All year long, students practice various modes of composition, with special emphasis on critical analysis. Along the way, they’ll study a Shakespearean comedy, a contemporary novel that deals with questions of place, and The Adventures of Huckleberry Finn, Mark Twain’s masterpiece critique of racial injustice in America.
Every week, their writing assignments will challenge them to think clearly, argue persuasively, and express themselves with clarity and beauty.
Sophomores at Moses Brown undertake a deep investigation into one poet of their own choosing. Called the ‘Lit-Search,’ this project challenges students to read widely from a poet’s body of work and evaluate analytical and critical writing about that poet, including scholarly articles, reviews, and literary journals. Many students cite this project as the awakening of a passion for–and confidence with–literature that they never knew they had.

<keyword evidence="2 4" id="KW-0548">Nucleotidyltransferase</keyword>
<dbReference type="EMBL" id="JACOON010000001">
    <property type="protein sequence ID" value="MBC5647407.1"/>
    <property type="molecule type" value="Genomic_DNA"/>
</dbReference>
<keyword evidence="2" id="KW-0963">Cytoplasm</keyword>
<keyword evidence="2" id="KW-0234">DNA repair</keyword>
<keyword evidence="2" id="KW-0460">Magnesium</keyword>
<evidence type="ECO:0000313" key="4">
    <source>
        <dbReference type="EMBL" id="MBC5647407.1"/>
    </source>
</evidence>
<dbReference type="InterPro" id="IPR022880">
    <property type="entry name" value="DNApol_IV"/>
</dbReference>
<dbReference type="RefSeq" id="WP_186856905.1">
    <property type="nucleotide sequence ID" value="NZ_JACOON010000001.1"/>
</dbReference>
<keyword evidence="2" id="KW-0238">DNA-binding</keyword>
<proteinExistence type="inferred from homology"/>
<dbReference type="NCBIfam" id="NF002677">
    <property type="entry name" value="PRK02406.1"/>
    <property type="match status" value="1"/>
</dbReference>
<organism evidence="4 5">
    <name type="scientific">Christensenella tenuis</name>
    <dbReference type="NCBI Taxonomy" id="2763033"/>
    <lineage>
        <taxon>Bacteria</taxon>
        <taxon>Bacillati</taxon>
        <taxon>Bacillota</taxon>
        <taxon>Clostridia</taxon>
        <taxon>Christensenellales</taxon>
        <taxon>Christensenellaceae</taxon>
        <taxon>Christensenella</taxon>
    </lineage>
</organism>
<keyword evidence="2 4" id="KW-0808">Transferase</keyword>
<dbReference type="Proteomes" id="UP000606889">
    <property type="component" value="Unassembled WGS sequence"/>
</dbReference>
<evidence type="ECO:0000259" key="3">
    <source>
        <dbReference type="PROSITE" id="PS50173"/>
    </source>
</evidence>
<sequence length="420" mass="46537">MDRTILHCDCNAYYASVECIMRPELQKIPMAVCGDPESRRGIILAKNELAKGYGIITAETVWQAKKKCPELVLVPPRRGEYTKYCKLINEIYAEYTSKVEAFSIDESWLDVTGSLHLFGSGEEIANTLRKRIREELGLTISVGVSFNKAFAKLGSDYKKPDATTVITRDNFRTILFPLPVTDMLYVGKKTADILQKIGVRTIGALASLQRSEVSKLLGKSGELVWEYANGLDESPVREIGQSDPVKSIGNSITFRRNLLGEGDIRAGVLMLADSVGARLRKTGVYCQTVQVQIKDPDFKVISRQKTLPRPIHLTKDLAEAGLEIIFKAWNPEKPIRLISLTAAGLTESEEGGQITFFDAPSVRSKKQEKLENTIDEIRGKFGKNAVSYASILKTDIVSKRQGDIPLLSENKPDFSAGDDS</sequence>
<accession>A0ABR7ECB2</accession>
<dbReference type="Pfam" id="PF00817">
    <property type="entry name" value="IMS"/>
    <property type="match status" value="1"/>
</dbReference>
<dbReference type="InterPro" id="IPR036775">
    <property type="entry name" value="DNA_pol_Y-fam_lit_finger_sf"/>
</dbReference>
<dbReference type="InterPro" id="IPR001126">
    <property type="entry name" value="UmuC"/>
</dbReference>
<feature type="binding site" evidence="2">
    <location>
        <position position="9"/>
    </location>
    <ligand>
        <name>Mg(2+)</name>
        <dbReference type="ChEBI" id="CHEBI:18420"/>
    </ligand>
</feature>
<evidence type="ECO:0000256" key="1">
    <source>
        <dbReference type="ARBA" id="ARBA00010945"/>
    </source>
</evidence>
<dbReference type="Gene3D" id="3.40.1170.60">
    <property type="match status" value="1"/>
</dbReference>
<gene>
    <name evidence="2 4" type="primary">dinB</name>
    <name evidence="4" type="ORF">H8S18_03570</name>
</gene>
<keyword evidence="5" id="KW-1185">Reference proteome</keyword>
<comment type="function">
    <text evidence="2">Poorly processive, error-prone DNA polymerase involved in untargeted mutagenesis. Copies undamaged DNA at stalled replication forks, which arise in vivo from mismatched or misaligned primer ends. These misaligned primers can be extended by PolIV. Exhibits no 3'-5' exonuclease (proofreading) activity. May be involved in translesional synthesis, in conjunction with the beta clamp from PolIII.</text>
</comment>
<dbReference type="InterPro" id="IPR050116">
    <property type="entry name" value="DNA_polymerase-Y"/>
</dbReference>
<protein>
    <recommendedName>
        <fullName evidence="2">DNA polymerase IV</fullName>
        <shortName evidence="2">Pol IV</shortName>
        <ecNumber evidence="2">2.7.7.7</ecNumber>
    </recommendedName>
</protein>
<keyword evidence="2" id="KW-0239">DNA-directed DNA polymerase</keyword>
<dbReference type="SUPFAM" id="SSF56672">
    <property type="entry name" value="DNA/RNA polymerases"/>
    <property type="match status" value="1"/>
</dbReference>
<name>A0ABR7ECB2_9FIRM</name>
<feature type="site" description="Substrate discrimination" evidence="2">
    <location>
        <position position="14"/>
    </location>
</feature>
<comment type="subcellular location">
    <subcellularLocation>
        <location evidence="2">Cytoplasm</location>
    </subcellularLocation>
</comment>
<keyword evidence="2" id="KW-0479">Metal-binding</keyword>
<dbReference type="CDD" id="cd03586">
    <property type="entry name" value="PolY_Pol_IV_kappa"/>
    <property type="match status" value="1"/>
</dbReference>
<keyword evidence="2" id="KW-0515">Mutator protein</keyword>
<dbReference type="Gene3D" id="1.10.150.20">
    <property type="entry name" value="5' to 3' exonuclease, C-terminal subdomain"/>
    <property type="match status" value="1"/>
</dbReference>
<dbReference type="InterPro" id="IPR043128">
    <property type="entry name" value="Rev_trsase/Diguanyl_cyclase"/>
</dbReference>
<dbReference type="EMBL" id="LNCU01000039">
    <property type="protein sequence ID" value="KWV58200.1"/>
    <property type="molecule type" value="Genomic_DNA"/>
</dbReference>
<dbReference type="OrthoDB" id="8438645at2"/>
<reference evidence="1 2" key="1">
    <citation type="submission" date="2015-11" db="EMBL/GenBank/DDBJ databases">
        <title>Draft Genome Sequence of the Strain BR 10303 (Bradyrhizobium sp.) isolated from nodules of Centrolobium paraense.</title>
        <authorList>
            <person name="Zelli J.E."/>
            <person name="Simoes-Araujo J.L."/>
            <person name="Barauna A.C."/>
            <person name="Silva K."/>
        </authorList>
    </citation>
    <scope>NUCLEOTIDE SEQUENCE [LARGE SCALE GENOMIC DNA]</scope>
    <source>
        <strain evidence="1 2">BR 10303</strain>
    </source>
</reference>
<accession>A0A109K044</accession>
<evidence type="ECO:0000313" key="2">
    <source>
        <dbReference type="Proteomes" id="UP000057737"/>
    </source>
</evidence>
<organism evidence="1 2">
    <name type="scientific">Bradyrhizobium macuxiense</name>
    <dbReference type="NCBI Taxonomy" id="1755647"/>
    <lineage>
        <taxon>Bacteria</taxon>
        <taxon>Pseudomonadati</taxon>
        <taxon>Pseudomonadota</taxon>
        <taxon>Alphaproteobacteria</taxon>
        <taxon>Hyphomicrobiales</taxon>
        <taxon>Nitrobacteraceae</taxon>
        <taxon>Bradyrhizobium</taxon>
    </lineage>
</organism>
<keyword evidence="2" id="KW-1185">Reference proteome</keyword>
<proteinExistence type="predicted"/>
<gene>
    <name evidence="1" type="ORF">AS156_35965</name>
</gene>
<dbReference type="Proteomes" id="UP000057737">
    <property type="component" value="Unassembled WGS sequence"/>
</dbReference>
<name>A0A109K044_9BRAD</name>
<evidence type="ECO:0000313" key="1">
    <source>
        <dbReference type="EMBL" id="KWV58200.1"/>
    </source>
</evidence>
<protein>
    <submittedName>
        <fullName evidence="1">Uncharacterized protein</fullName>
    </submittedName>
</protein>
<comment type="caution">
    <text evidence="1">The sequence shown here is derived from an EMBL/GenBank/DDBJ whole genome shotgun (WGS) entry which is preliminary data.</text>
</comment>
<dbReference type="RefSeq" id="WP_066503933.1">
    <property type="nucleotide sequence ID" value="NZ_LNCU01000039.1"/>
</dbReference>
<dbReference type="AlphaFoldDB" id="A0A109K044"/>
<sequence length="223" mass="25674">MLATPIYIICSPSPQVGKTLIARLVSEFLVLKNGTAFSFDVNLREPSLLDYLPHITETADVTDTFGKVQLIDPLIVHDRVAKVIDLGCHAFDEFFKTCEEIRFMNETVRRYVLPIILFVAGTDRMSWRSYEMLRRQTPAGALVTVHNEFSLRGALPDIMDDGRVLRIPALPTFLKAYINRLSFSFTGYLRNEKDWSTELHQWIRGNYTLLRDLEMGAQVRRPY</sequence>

Another project that has a profound effect on many students is the ‘Reflective Place Paper.’ In it, students are asked to identify a place that is special, even sacred to them, and finely record their feelings and observations about the place and their reactions to it. Students learn to command the power of sense-based writing, often discovering a kind of synesthesia that is uniquely their own. Through the seasons, they record the observable changes in their chosen place, and the subtle changes within themselves. These profoundly introspective essays help students know themselves–and their classmates–with respectful intimacy, and some have ended up finding publication elsewhere.Inquire